Also involved is Vietnam, Brunei, Malaysia, and of course by extension, so is the United States. Because of how much control over the world’s oceans Washington has, there are even suggestions for the Americans to mediate the squabbles in the region.
But the last thing this dangerous flashpoint needs is another strong military power wading in to throw its weight around. Pointing more guns to intimidate those countries into compromise will just worsen the situation. Not only are the Asian nations not capable of conducting sustained war, their economies are too interconnected to risk capsizing in petty spats over eroding rocks and cold ocean. Or so goes the argument against US involvement anyway.
There is also a school of thought pointing at American disengagement with the region as a causal factor in today’s fraying. As the strategy of “hard power” fell out of fashion in favour of the seemingly more beneficent “soft power” ideals, some Asian countries are justifiably worried. Instead of being able to rely on US protection, they have had to build their own military protection to guard maritime borders. This changed the balance of power in the Asia Pacific and needs to be rectified by a stronger power. Or so goes the argument for US involvement.
Both arguments have merit. But there is a thread running through these territorial scraps that gets lost in general discussion. The picture of just what is going on in the East and South China Seas comes better into focus when considering the thorny issue of nationalism and the development of Asian states.
Nationalism as an ideology was all but exhausted by western powers in the 20th century. Once the developed world finished immolating after two brutal world wars, thinkers in Europe and America discarded nationalism as a dangerous and malignant idea. But this was only in the western world.
As the 21st century picks up speed parts of the Asia Pacific, lacking the painful history of Europe or America, are toying with the ideology for themselves. As their economies rapidly expand giving them access to powerful modern weapons, the cash to field those weapons, and a politically-aware populace, old territorial grudges are suddenly appearing ameliorable. And many Asian states are reaching out to grab influence over disputed areas before their lesser-developed rivals can respond.
Arbitrary borders over water or windswept islands with little more than seabirds as permanent residents are being claimed with almost European belligerency. Where once few Asian countries had the military power to enact control over fishing spots or energy discoveries, now many can and have purchased the means to do so. Today, the world’s media supply the stage and string, while the Asian states compete in an arena over national pseudo-emblems imbued with capricious, but highly emotional, significance.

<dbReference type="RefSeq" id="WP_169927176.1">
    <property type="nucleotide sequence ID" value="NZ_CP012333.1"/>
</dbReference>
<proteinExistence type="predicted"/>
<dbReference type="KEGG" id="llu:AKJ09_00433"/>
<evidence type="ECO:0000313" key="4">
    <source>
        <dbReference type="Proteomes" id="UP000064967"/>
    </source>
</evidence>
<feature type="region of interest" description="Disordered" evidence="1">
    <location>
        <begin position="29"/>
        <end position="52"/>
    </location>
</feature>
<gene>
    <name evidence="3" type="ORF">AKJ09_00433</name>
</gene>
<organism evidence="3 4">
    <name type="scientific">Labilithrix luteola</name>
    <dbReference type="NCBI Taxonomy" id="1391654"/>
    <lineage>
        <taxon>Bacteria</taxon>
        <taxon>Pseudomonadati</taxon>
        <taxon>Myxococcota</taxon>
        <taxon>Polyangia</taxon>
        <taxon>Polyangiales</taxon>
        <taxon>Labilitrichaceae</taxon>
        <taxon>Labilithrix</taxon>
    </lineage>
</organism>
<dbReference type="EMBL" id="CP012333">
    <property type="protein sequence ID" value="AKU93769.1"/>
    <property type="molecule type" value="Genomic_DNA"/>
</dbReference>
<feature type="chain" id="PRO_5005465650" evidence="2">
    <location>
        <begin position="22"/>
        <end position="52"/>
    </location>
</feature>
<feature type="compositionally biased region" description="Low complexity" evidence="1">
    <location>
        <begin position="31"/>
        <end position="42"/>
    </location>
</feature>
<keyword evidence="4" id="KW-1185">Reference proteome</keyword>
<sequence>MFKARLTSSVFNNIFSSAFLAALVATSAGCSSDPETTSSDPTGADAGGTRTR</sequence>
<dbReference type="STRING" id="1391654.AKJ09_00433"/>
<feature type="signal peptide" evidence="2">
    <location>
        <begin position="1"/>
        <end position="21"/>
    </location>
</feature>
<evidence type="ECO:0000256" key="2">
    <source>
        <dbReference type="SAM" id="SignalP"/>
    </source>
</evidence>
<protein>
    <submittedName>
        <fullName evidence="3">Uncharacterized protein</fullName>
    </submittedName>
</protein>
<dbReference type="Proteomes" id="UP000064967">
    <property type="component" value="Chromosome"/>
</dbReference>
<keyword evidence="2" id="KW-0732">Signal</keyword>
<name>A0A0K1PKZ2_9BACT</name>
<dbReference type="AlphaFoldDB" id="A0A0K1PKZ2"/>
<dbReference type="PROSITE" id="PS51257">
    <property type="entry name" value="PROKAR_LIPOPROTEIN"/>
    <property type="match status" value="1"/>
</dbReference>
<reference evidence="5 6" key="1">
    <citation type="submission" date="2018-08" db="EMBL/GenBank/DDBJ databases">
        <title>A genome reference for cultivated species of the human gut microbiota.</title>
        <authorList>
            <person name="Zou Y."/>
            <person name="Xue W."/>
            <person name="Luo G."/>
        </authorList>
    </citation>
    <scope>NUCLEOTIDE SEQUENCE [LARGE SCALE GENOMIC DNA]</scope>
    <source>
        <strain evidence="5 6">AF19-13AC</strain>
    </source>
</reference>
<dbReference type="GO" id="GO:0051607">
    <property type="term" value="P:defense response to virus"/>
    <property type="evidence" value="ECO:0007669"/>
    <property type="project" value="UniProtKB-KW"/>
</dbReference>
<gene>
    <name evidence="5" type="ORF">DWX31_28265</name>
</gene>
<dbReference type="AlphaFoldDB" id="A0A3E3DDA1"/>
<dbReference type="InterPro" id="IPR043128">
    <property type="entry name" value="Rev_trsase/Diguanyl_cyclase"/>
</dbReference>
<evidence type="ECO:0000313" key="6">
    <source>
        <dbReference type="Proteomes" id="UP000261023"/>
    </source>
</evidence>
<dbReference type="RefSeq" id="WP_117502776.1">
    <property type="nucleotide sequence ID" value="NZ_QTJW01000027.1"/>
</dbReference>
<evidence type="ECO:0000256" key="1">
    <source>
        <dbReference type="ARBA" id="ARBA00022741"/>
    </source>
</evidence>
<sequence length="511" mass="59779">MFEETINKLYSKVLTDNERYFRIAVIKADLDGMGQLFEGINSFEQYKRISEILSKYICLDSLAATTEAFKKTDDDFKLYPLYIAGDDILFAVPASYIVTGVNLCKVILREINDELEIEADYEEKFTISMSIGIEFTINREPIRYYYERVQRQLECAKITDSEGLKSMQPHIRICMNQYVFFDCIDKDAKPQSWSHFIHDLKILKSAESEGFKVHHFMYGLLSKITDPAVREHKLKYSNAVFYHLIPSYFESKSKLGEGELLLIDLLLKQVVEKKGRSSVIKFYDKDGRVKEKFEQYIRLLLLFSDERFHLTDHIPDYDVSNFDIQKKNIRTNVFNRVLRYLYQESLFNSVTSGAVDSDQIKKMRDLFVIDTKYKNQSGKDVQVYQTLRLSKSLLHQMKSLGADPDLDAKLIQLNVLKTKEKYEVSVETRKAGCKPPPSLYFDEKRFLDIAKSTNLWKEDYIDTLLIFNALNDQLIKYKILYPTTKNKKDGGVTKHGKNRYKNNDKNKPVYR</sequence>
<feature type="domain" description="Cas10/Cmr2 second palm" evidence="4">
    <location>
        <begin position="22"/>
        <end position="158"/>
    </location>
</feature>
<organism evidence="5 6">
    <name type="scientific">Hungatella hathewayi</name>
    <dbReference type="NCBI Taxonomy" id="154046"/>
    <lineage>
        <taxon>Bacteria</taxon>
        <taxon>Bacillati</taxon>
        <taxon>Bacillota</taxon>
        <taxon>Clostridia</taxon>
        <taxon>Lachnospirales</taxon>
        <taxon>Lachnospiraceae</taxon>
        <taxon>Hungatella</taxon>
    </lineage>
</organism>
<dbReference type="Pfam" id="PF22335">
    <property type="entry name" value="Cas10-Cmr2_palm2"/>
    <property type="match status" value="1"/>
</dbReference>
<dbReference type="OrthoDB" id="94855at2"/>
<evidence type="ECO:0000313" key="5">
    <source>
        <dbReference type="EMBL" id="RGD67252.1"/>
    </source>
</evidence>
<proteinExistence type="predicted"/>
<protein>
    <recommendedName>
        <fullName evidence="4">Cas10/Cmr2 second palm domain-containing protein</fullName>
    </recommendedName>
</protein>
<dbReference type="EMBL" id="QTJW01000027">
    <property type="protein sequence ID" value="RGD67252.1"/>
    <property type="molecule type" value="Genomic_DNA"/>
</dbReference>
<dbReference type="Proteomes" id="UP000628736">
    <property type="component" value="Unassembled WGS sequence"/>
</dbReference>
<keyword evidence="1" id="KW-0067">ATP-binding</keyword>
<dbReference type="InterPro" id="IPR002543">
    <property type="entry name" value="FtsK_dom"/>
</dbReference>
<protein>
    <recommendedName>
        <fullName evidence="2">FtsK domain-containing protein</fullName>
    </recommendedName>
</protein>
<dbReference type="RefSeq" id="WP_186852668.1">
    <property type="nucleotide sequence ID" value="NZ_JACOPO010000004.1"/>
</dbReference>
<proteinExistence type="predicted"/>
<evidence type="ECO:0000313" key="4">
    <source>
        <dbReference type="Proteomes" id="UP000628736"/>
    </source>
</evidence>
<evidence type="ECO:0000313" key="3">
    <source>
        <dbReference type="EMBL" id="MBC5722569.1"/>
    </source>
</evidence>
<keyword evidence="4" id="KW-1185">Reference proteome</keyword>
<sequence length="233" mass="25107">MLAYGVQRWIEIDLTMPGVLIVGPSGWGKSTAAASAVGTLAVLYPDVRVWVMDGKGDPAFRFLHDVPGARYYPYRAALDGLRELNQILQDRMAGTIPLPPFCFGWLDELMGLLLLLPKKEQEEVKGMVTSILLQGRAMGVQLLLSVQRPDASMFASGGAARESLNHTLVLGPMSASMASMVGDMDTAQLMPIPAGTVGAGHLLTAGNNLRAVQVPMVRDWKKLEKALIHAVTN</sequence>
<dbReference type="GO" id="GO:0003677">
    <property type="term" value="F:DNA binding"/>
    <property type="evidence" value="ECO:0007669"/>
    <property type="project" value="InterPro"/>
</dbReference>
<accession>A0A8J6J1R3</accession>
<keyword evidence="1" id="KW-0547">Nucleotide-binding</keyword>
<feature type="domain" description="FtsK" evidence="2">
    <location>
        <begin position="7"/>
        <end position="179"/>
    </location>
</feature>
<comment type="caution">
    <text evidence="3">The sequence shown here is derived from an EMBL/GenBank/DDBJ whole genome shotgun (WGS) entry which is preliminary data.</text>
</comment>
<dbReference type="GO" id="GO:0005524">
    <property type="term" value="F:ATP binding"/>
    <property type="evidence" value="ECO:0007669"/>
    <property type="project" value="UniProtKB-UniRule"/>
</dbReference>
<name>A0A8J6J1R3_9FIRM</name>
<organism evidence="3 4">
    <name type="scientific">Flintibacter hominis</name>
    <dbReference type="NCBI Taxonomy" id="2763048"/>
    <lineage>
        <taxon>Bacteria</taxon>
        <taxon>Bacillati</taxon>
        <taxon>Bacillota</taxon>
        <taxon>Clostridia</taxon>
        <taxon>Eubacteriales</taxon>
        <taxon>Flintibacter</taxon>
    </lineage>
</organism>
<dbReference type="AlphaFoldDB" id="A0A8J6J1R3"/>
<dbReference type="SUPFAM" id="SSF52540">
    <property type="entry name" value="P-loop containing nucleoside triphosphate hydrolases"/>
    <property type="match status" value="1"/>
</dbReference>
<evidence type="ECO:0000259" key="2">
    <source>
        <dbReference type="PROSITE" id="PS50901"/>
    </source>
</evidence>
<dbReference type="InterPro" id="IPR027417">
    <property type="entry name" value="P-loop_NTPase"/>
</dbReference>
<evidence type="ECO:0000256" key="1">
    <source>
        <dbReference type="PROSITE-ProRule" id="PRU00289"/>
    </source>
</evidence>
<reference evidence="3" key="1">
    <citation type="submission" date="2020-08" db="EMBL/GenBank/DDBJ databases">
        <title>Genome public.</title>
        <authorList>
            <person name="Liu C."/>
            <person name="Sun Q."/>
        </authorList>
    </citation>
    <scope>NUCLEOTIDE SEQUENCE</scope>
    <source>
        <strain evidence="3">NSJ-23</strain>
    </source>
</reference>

The best known case is China, which seems to be the root cause of many squabbles. Every relevant editorial seems to mention the rising territorial aggression of the Chinese navy. Beijing’s warships boldly move all over the South China Sea and beyond. But Japan is the same. Tokyo’s growing navy is now one of the strongest in the world, if not the strongest. And it clashes with other coastguards and navies every other week.
It isn’t discussed too readily, but nationalism is healthy and vivacious in Asia. And for many of its developing nations, it is also a relatively new idea. China’s view that Tibet and Taiwan belong to what Beijing calls “One China” is widespread throughout mainland China. Taiwan and the Philippines are disputing their overlapping territories. Even Japan’s claim on a disputed string of islands is probably not strictly an economic venture.
Not even the Nansei islands, including Okinawa, are immune as a small group in China drums up support for independence of what they call the Ryukyu Islands. Putting Okinawa in the same category as other island disputes sparked a strong Japanese response for the world to reject the Chinese claim to the islands. The movement has little support presently, but Beijing could encourage the idea if it gathers steam.
But just how dangerous is all this posturing? All the vitriolic words written and the long trails of wake probably don’t herald conflict on the horizon. The quarrels have been happening for many years, and they show no sign of abating. Each clash is treated as a breach of national honour for all countries involved and a violation of independence, and yet the fighting never moves beyond bluster.
Given the geographical reality of the region, the tension will likely be a staple of East Asian interactions for the foreseeable future. Negotiation is still favoured by most Asian countries, because there really is too much to lose, however the destiny of the region is mostly in Beijing’s hands. Aside from the United States, China has the military upper hand and how it chooses to pursue its goals will decide the story.
And yet, as the shooting of a Taiwanese fisherman earlier this month by the Philippine coastguard proves, the potential for simple miscalculation is very high. Imagine what might happen if tensions are ratcheted up again between Japan and China as high as they were earlier this year. Think of the political or military fallout if a nervous weapons officer hits the red button and sinks an oncoming craft.
The situation is certainly complex and tension in East Asia always high, but the mutable dynamics of the region are adding new variables all the time.
It is easy to overplay the potential for isolated problems to escalate into full-blown conflict, but mixing a colourful palate of nationalism, growing civilian political interest, and expanding military budgets is problematic. Add a dash of uncertainty and human miscalculation and the world’s fastest growing region needs to watch where it treads.